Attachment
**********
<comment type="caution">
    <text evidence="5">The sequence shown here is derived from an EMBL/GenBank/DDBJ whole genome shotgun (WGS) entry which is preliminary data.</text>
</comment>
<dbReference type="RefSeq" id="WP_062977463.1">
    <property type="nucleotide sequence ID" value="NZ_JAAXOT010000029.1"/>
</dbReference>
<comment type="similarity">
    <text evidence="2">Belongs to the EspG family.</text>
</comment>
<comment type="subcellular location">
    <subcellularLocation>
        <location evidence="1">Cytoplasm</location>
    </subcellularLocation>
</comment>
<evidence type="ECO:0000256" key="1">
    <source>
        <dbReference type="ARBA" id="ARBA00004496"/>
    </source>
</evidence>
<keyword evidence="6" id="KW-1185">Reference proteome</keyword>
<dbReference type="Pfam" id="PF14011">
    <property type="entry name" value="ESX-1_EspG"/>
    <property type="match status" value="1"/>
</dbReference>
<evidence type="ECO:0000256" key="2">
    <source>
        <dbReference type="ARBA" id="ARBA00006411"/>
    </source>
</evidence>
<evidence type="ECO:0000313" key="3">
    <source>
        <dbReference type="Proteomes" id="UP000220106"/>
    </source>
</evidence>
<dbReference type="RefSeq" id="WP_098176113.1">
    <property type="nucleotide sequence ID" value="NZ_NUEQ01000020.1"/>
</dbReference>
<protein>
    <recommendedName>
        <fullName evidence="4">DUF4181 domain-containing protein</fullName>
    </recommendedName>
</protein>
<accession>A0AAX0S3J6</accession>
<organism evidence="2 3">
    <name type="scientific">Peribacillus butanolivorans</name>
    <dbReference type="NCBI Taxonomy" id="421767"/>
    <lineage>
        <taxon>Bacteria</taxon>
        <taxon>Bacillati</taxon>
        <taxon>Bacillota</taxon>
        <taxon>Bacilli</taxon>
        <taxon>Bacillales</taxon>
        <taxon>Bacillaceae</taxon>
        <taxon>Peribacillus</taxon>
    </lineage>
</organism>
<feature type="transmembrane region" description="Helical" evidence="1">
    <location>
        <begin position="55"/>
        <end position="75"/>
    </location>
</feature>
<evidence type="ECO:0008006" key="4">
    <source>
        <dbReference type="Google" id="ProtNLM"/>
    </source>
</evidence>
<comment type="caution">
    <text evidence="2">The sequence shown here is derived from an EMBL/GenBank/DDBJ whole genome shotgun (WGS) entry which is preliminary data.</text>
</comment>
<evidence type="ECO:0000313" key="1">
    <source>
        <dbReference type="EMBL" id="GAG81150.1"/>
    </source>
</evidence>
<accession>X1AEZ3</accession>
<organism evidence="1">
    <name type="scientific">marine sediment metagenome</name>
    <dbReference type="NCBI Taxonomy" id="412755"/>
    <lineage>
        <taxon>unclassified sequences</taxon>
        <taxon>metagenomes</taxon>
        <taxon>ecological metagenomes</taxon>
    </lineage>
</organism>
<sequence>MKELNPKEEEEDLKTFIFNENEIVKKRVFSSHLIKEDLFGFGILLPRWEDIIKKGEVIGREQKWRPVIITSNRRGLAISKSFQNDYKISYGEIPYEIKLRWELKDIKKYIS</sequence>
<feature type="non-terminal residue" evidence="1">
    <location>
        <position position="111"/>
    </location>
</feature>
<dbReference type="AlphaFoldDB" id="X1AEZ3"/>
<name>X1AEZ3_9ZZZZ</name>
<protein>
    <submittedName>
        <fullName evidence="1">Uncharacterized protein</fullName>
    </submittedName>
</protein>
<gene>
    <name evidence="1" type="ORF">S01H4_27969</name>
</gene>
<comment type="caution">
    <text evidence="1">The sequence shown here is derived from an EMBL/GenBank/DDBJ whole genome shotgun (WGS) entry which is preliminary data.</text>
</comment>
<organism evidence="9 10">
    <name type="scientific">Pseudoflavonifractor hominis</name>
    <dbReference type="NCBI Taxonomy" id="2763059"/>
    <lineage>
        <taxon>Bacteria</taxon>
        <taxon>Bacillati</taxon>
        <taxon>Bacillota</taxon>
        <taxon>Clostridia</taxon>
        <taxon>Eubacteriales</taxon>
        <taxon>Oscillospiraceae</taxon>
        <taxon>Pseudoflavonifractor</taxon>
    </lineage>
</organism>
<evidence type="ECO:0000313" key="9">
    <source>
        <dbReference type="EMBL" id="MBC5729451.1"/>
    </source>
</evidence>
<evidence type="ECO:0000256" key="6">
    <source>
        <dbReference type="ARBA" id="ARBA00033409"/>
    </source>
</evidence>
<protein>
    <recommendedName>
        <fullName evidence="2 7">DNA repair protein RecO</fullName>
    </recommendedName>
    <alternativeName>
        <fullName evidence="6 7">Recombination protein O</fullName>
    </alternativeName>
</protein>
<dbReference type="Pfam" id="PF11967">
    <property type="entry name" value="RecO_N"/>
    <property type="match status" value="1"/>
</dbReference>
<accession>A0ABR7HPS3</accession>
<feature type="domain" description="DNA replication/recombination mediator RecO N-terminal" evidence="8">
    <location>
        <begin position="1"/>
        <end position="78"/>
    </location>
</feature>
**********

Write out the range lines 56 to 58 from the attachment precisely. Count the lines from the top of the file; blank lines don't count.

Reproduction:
</organism>
<feature type="transmembrane region" description="Helical" evidence="1">
    <location>